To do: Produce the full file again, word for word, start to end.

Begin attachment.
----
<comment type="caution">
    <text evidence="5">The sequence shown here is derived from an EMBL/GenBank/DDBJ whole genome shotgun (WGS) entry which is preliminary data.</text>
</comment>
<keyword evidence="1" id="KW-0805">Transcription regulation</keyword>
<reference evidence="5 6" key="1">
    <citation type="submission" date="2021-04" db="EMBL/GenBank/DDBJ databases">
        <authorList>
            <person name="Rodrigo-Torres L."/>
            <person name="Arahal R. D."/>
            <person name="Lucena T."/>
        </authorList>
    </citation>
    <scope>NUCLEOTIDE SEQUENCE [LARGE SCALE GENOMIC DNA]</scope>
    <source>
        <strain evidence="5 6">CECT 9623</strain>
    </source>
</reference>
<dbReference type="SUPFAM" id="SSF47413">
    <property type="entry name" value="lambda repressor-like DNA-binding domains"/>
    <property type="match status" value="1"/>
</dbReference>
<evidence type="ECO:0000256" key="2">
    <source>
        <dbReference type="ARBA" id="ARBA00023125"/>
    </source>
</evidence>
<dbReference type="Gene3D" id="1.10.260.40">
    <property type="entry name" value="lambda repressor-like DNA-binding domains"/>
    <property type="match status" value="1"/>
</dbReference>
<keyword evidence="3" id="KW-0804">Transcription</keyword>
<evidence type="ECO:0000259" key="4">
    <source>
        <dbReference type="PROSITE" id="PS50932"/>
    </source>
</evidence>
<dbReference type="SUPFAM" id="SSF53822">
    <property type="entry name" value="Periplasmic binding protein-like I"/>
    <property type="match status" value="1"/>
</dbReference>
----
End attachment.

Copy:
<comment type="caution">
    <text evidence="5">The sequence shown here is derived from an EMBL/GenBank/DDBJ whole genome shotgun (WGS) entry which is preliminary data.</text>
</comment>
<keyword evidence="1" id="KW-0805">Transcription regulation</keyword>
<reference evidence="5 6" key="1">
    <citation type="submission" date="2021-04" db="EMBL/GenBank/DDBJ databases">
        <authorList>
            <person name="Rodrigo-Torres L."/>
            <person name="Arahal R. D."/>
            <person name="Lucena T."/>
        </authorList>
    </citation>
    <scope>NUCLEOTIDE SEQUENCE [LARGE SCALE GENOMIC DNA]</scope>
    <source>
        <strain evidence="5 6">CECT 9623</strain>
    </source>
</reference>
<dbReference type="SUPFAM" id="SSF47413">
    <property type="entry name" value="lambda repressor-like DNA-binding domains"/>
    <property type="match status" value="1"/>
</dbReference>
<evidence type="ECO:0000256" key="2">
    <source>
        <dbReference type="ARBA" id="ARBA00023125"/>
    </source>
</evidence>
<dbReference type="Gene3D" id="1.10.260.40">
    <property type="entry name" value="lambda repressor-like DNA-binding domains"/>
    <property type="match status" value="1"/>
</dbReference>
<keyword evidence="3" id="KW-0804">Transcription</keyword>
<evidence type="ECO:0000259" key="4">
    <source>
        <dbReference type="PROSITE" id="PS50932"/>
    </source>
</evidence>
<dbReference type="SUPFAM" id="SSF53822">
    <property type="entry name" value="Periplasmic binding protein-like I"/>
    <property type="match status" value="1"/>
</dbReference>